Spiritual Practices Should Not Be Drudgery

When I was in the first grade, the Sunday school class I attended had a poster board hanging on the wall with everyone's names to keep attendance.  Every Sunday you were present, you got a little foil star to lick and then stick on the line by your name. 

If you went a month without missing a Sunday, you got a big star to stick on the board to note that achievement. 

The kids who had the most of those big stars at the end of the year would get a pin and a certificate and stand with the winners from the other classes, smiling broadly in front of the congregation on some random Sunday. 

The prize should have been cash.  That would have motivated me more than a pin I'd never wear and a certificate my mom would keep in some album. 

But what I learned from that attendance board and the foil stars, and the affirmation of the congregation on some random Sunday (yep, I won one of those awards) was a misguided lesson that I carried with me for much of my life:  

God likes me better when I work for God's approval. 

This is one of the most insidious and wrongheaded notions we can have, but boy, do we hold on to it when we have it.  It's hard to let go of, and sometimes no matter how enlightened we think we are about how God works, we can't shake it entirely.  

This may resonate with you. You may have had that same notion and didn't know what to do with it.  

It could be that you participate in the life of your church with that notion hanging around your neck the whole time.  You attend Bible studies, go to worship on Sundays, get involved in small groups, serve on mission projects, and the entire time you're thinking, "Is this enough?"  

Some of us dutifully read books on Christian living, daily devotions (like this one), and the like, hoping that somehow if we do that every day, we'll curry some favor with God to gain God's approval or just feel better about ourselves. 

Here's the thing, when our motivation to pursue our spiritual development is grounded in simply "doing our duty" or hoping that God will be pleased with our effort, it can begin to feel hollow and meaningless over time. 

Before we know it, we find ourselves struggling to find purpose, becoming disillusioned with our faith, our church, and even God.  Or we live our life of faith with a sense of drudgery, putting one foot in front of the other, never feeling like we're getting anywhere.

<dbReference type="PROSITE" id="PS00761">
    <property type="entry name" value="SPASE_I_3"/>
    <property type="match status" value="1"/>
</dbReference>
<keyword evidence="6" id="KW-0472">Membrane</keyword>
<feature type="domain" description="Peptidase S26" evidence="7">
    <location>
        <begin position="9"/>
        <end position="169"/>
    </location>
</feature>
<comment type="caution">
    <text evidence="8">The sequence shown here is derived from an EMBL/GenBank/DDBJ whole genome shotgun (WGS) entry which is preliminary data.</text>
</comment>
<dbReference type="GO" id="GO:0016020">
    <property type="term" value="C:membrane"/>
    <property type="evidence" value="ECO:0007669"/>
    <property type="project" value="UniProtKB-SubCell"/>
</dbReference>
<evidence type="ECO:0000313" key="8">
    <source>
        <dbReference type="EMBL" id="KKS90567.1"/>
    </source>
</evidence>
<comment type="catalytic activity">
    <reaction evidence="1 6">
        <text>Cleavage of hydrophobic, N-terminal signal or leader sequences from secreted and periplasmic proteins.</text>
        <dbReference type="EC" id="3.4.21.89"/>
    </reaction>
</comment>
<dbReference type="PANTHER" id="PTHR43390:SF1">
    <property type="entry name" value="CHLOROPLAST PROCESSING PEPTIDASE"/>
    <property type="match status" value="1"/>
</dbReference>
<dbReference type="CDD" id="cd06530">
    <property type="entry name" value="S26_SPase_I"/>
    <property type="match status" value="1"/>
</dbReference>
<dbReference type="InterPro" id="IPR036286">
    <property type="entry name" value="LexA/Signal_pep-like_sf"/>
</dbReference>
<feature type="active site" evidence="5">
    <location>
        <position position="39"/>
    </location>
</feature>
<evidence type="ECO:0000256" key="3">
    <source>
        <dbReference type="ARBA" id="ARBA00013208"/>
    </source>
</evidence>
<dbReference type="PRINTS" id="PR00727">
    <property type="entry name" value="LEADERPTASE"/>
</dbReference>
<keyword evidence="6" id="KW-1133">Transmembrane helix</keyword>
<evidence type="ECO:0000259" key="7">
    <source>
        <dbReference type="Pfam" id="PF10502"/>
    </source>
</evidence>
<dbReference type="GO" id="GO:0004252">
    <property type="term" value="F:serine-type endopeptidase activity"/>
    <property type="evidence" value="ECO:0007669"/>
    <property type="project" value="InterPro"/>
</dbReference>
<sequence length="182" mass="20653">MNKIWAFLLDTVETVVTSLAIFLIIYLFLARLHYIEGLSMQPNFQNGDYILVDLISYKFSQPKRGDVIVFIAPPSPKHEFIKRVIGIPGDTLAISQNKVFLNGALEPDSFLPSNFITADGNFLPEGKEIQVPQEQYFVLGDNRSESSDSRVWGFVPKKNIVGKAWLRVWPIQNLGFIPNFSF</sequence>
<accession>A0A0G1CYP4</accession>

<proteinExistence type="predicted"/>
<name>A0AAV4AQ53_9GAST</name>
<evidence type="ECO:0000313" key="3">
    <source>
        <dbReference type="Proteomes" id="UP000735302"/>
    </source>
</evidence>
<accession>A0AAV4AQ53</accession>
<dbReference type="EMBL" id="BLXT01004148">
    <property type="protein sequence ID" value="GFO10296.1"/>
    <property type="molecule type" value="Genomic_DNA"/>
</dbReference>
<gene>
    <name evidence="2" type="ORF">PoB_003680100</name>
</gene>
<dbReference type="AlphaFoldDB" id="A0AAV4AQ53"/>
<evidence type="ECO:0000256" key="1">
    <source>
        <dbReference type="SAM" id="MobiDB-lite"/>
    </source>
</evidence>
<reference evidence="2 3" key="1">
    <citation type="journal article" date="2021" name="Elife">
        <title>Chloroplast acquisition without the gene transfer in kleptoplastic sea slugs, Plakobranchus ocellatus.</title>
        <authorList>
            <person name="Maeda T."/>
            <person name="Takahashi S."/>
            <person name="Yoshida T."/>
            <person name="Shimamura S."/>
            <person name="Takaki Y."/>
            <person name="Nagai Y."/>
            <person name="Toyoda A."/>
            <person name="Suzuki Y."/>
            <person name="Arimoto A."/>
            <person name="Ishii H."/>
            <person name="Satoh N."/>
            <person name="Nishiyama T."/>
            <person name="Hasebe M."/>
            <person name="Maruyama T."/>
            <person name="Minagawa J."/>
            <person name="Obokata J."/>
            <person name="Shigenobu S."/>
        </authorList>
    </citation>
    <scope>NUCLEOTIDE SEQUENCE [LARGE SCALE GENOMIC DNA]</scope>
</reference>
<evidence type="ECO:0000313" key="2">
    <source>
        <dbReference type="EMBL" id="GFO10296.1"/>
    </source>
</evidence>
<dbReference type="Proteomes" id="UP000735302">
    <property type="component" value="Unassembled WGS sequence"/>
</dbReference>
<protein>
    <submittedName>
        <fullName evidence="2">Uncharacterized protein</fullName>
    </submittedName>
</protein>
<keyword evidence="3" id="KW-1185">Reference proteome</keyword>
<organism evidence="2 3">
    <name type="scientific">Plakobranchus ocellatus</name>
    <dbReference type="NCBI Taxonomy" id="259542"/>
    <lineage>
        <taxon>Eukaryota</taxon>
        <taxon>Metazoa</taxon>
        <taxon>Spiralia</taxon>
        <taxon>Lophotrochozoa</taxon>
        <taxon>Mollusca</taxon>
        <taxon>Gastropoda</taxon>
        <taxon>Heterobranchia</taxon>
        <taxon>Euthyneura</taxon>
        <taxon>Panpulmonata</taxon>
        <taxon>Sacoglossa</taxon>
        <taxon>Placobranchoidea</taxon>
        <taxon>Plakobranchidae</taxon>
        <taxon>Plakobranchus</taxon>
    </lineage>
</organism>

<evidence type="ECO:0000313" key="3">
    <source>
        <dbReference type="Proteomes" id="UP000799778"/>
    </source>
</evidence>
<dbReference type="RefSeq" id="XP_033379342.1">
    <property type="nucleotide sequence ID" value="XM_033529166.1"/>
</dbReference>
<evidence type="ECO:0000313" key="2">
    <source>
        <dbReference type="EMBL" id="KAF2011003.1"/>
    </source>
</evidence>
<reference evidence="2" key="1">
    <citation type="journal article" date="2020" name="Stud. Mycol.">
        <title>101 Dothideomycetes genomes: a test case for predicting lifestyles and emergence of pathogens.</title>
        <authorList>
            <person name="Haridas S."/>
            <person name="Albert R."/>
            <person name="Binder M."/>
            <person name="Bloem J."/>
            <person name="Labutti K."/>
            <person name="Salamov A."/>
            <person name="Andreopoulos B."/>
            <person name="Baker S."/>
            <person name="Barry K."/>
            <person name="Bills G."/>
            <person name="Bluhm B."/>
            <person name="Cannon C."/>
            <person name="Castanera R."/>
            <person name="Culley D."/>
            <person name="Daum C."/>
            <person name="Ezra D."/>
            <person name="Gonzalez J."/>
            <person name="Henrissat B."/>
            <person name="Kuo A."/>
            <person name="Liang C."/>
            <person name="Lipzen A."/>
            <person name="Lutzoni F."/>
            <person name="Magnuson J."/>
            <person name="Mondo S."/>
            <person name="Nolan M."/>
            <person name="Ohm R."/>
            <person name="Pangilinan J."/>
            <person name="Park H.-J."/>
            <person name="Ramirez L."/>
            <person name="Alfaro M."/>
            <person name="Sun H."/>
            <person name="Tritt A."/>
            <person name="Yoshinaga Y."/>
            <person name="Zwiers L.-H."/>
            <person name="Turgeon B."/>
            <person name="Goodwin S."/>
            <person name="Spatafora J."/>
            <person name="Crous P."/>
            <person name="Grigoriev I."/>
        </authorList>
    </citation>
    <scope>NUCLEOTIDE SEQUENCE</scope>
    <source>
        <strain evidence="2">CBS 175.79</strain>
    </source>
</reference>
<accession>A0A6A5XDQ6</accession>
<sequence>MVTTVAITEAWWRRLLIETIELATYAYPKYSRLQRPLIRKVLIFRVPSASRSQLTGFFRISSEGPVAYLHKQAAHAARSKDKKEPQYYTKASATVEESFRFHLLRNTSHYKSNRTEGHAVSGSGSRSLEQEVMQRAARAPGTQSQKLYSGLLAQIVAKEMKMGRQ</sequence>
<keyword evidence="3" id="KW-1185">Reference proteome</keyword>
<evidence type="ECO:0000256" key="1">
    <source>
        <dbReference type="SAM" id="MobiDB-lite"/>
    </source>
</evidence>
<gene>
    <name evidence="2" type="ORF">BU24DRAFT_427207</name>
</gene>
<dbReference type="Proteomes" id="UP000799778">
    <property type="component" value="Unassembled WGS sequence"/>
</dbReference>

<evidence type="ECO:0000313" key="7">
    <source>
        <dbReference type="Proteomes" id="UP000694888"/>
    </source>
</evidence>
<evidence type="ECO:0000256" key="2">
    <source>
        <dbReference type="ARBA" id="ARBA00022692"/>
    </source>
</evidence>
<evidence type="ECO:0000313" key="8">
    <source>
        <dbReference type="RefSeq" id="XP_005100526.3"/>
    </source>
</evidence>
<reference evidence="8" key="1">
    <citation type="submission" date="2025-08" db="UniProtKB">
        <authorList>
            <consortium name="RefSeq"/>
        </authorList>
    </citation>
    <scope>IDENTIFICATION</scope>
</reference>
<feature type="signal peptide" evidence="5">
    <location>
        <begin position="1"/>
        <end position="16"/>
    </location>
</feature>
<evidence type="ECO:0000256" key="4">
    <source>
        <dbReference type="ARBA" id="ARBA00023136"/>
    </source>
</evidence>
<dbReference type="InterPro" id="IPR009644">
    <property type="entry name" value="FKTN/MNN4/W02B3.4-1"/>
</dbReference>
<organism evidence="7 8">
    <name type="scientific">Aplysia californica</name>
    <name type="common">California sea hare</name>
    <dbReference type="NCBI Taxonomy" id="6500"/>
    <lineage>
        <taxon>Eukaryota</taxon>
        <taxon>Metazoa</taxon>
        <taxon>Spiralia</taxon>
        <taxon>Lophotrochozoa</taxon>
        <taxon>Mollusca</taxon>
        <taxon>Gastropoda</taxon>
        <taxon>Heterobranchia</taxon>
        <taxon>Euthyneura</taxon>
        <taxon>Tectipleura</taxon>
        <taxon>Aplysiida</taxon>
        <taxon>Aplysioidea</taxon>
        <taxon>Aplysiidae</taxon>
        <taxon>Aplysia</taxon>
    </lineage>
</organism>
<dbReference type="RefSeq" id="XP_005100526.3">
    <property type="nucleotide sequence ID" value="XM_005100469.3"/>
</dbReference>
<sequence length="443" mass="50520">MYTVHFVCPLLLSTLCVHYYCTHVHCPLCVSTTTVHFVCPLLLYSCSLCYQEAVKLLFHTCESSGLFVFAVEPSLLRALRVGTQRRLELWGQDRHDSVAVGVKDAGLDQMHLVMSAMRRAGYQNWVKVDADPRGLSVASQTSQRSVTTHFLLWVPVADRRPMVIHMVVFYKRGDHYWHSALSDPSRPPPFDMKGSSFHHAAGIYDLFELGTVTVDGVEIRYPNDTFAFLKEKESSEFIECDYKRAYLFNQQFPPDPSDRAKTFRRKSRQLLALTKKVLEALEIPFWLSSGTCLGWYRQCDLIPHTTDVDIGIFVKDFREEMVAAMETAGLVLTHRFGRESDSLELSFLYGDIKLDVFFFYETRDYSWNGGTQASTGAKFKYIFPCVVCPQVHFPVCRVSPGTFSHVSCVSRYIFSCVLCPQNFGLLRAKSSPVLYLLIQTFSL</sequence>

But the fact of the matter is that all of the things we mentioned---attending church, bible studies, missional work, daily prayer, and reading---are life-giving activities when they are approached in healthy ways.  

Theologian and author Brian McLaren once wrote the following, which speaks directly to this very thing: 

But we will make clear from the start that the purpose of spiritual self-development is not to earn anything or merit anything.  Rather it equips us for spiritual self-giving as an expression of love for God, self, others and our fellow creatures.  

What if, instead of feeling like we ought to engage in spiritual practices, we approach them as something we get to do?  What if we saw them as a path to grow closer to God and others, not some requirement?  

What if we began to see spiritual self-development as a way to understand and learn to love ourselves, as we are loved by a God who wants us to flourish and live in abundance? 

May you find ways to engage in spiritual practices today and every day from this day to discover joy in your faith, closeness with the Divine, and fellowship with the people around you.  

May you also find peace as you learn more about who you are to God--and that you don't have to earn God's love.  And may the grace and peace of our Lord Jesus Christ be with you now and always. Amen.  


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